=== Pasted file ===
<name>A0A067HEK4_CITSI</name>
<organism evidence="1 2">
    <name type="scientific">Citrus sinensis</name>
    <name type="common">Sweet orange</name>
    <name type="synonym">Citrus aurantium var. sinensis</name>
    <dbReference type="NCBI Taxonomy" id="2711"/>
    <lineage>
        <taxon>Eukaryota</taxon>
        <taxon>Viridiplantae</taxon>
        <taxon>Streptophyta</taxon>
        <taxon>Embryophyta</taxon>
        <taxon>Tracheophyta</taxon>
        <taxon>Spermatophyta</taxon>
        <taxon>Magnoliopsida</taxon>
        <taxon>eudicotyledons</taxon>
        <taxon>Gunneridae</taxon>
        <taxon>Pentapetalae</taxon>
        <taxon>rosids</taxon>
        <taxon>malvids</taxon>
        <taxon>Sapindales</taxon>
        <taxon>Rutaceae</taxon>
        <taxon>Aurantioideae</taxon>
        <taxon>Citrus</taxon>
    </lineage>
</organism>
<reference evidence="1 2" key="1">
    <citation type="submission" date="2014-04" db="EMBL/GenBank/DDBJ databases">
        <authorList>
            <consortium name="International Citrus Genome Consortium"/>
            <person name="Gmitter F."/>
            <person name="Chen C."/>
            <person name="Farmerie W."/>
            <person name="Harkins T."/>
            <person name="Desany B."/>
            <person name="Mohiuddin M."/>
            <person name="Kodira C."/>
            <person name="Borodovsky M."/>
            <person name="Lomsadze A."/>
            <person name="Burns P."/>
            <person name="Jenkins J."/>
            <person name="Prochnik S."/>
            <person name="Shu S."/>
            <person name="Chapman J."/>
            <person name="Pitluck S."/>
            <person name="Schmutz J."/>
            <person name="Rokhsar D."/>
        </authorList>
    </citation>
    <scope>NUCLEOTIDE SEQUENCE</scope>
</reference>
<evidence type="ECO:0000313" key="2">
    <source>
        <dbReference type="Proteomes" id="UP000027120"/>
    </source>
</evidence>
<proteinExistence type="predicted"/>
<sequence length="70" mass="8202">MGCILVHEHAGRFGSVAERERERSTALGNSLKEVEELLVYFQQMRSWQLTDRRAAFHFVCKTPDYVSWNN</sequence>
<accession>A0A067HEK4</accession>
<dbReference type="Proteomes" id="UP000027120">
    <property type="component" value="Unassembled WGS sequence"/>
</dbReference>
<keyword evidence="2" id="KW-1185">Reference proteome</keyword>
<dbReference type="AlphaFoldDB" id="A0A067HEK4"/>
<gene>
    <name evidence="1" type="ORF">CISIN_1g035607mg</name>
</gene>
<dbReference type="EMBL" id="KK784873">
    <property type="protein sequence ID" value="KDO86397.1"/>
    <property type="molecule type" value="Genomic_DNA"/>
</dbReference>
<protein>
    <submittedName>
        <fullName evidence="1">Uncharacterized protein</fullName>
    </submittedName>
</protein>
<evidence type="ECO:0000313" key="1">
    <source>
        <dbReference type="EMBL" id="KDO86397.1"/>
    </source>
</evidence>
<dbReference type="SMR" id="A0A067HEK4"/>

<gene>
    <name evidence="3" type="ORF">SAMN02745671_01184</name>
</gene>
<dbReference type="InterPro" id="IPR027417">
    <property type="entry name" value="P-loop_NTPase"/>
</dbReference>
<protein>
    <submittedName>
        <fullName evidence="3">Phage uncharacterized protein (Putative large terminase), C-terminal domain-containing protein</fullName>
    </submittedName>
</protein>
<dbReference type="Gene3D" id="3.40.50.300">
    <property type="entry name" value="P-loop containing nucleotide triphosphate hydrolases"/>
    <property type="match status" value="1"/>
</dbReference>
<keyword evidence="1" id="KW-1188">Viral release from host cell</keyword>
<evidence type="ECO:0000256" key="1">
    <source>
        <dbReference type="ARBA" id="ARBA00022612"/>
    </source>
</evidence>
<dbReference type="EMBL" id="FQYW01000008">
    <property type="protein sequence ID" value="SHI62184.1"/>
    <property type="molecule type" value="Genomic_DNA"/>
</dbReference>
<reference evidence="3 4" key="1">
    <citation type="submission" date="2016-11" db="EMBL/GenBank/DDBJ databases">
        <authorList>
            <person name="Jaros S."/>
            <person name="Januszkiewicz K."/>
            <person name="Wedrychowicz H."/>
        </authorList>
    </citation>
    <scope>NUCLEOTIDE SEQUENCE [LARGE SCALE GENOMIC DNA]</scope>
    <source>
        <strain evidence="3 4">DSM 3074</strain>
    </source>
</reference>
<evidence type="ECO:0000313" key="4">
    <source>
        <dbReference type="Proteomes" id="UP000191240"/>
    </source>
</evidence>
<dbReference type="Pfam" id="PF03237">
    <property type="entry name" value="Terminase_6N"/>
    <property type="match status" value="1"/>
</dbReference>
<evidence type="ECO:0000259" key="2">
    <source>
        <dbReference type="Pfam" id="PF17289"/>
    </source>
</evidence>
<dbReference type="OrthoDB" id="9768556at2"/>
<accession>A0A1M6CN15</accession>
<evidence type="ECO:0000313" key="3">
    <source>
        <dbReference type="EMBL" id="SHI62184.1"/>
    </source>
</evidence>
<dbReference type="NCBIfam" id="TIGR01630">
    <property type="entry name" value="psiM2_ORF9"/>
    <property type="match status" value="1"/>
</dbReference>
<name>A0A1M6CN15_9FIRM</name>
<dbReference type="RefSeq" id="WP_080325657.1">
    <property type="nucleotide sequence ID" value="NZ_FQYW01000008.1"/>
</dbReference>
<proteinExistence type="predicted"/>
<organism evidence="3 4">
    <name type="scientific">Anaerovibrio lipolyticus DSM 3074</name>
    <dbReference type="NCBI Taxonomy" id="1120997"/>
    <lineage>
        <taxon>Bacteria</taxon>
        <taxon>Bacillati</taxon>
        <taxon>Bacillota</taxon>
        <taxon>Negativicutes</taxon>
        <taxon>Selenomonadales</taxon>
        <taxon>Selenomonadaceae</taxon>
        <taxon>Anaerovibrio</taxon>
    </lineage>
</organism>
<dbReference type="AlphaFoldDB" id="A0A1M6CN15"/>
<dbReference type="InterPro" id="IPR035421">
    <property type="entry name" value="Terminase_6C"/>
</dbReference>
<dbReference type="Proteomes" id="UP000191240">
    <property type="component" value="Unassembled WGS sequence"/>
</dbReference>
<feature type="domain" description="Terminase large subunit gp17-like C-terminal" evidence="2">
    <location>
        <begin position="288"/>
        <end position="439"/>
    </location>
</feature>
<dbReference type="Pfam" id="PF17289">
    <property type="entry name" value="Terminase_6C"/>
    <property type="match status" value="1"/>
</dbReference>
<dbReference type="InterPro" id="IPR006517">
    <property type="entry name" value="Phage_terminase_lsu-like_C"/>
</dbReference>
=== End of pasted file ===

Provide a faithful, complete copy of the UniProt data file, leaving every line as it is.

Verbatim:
<name>A0A067HEK4_CITSI</name>
<organism evidence="1 2">
    <name type="scientific">Citrus sinensis</name>
    <name type="common">Sweet orange</name>
    <name type="synonym">Citrus aurantium var. sinensis</name>
    <dbReference type="NCBI Taxonomy" id="2711"/>
    <lineage>
        <taxon>Eukaryota</taxon>
        <taxon>Viridiplantae</taxon>
        <taxon>Streptophyta</taxon>
        <taxon>Embryophyta</taxon>
        <taxon>Tracheophyta</taxon>
        <taxon>Spermatophyta</taxon>
        <taxon>Magnoliopsida</taxon>
        <taxon>eudicotyledons</taxon>
        <taxon>Gunneridae</taxon>
        <taxon>Pentapetalae</taxon>
        <taxon>rosids</taxon>
        <taxon>malvids</taxon>
        <taxon>Sapindales</taxon>
        <taxon>Rutaceae</taxon>
        <taxon>Aurantioideae</taxon>
        <taxon>Citrus</taxon>
    </lineage>
</organism>
<reference evidence="1 2" key="1">
    <citation type="submission" date="2014-04" db="EMBL/GenBank/DDBJ databases">
        <authorList>
            <consortium name="International Citrus Genome Consortium"/>
            <person name="Gmitter F."/>
            <person name="Chen C."/>
            <person name="Farmerie W."/>
            <person name="Harkins T."/>
            <person name="Desany B."/>
            <person name="Mohiuddin M."/>
            <person name="Kodira C."/>
            <person name="Borodovsky M."/>
            <person name="Lomsadze A."/>
            <person name="Burns P."/>
            <person name="Jenkins J."/>
            <person name="Prochnik S."/>
            <person name="Shu S."/>
            <person name="Chapman J."/>
            <person name="Pitluck S."/>
            <person name="Schmutz J."/>
            <person name="Rokhsar D."/>
        </authorList>
    </citation>
    <scope>NUCLEOTIDE SEQUENCE</scope>
</reference>
<evidence type="ECO:0000313" key="2">
    <source>
        <dbReference type="Proteomes" id="UP000027120"/>
    </source>
</evidence>
<proteinExistence type="predicted"/>
<sequence length="70" mass="8202">MGCILVHEHAGRFGSVAERERERSTALGNSLKEVEELLVYFQQMRSWQLTDRRAAFHFVCKTPDYVSWNN</sequence>
<accession>A0A067HEK4</accession>
<dbReference type="Proteomes" id="UP000027120">
    <property type="component" value="Unassembled WGS sequence"/>
</dbReference>
<keyword evidence="2" id="KW-1185">Reference proteome</keyword>
<dbReference type="AlphaFoldDB" id="A0A067HEK4"/>
<gene>
    <name evidence="1" type="ORF">CISIN_1g035607mg</name>
</gene>
<dbReference type="EMBL" id="KK784873">
    <property type="protein sequence ID" value="KDO86397.1"/>
    <property type="molecule type" value="Genomic_DNA"/>
</dbReference>
<protein>
    <submittedName>
        <fullName evidence="1">Uncharacterized protein</fullName>
    </submittedName>
</protein>
<evidence type="ECO:0000313" key="1">
    <source>
        <dbReference type="EMBL" id="KDO86397.1"/>
    </source>
</evidence>
<dbReference type="SMR" id="A0A067HEK4"/>

<gene>
    <name evidence="3" type="ORF">SAMN02745671_01184</name>
</gene>
<dbReference type="InterPro" id="IPR027417">
    <property type="entry name" value="P-loop_NTPase"/>
</dbReference>
<protein>
    <submittedName>
        <fullName evidence="3">Phage uncharacterized protein (Putative large terminase), C-terminal domain-containing protein</fullName>
    </submittedName>
</protein>
<dbReference type="Gene3D" id="3.40.50.300">
    <property type="entry name" value="P-loop containing nucleotide triphosphate hydrolases"/>
    <property type="match status" value="1"/>
</dbReference>
<keyword evidence="1" id="KW-1188">Viral release from host cell</keyword>
<evidence type="ECO:0000256" key="1">
    <source>
        <dbReference type="ARBA" id="ARBA00022612"/>
    </source>
</evidence>
<dbReference type="EMBL" id="FQYW01000008">
    <property type="protein sequence ID" value="SHI62184.1"/>
    <property type="molecule type" value="Genomic_DNA"/>
</dbReference>
<reference evidence="3 4" key="1">
    <citation type="submission" date="2016-11" db="EMBL/GenBank/DDBJ databases">
        <authorList>
            <person name="Jaros S."/>
            <person name="Januszkiewicz K."/>
            <person name="Wedrychowicz H."/>
        </authorList>
    </citation>
    <scope>NUCLEOTIDE SEQUENCE [LARGE SCALE GENOMIC DNA]</scope>
    <source>
        <strain evidence="3 4">DSM 3074</strain>
    </source>
</reference>
<evidence type="ECO:0000313" key="4">
    <source>
        <dbReference type="Proteomes" id="UP000191240"/>
    </source>
</evidence>
<dbReference type="Pfam" id="PF03237">
    <property type="entry name" value="Terminase_6N"/>
    <property type="match status" value="1"/>
</dbReference>
<evidence type="ECO:0000259" key="2">
    <source>
        <dbReference type="Pfam" id="PF17289"/>
    </source>
</evidence>
<dbReference type="OrthoDB" id="9768556at2"/>
<accession>A0A1M6CN15</accession>
<evidence type="ECO:0000313" key="3">
    <source>
        <dbReference type="EMBL" id="SHI62184.1"/>
    </source>
</evidence>
<dbReference type="NCBIfam" id="TIGR01630">
    <property type="entry name" value="psiM2_ORF9"/>
    <property type="match status" value="1"/>
</dbReference>
<name>A0A1M6CN15_9FIRM</name>
<dbReference type="RefSeq" id="WP_080325657.1">
    <property type="nucleotide sequence ID" value="NZ_FQYW01000008.1"/>
</dbReference>
<proteinExistence type="predicted"/>
<organism evidence="3 4">
    <name type="scientific">Anaerovibrio lipolyticus DSM 3074</name>
    <dbReference type="NCBI Taxonomy" id="1120997"/>
    <lineage>
        <taxon>Bacteria</taxon>
        <taxon>Bacillati</taxon>
        <taxon>Bacillota</taxon>
        <taxon>Negativicutes</taxon>
        <taxon>Selenomonadales</taxon>
        <taxon>Selenomonadaceae</taxon>
        <taxon>Anaerovibrio</taxon>
    </lineage>
</organism>
<dbReference type="AlphaFoldDB" id="A0A1M6CN15"/>
<dbReference type="InterPro" id="IPR035421">
    <property type="entry name" value="Terminase_6C"/>
</dbReference>
<dbReference type="Proteomes" id="UP000191240">
    <property type="component" value="Unassembled WGS sequence"/>
</dbReference>
<feature type="domain" description="Terminase large subunit gp17-like C-terminal" evidence="2">
    <location>
        <begin position="288"/>
        <end position="439"/>
    </location>
</feature>
<dbReference type="Pfam" id="PF17289">
    <property type="entry name" value="Terminase_6C"/>
    <property type="match status" value="1"/>
</dbReference>
<dbReference type="InterPro" id="IPR006517">
    <property type="entry name" value="Phage_terminase_lsu-like_C"/>
</dbReference>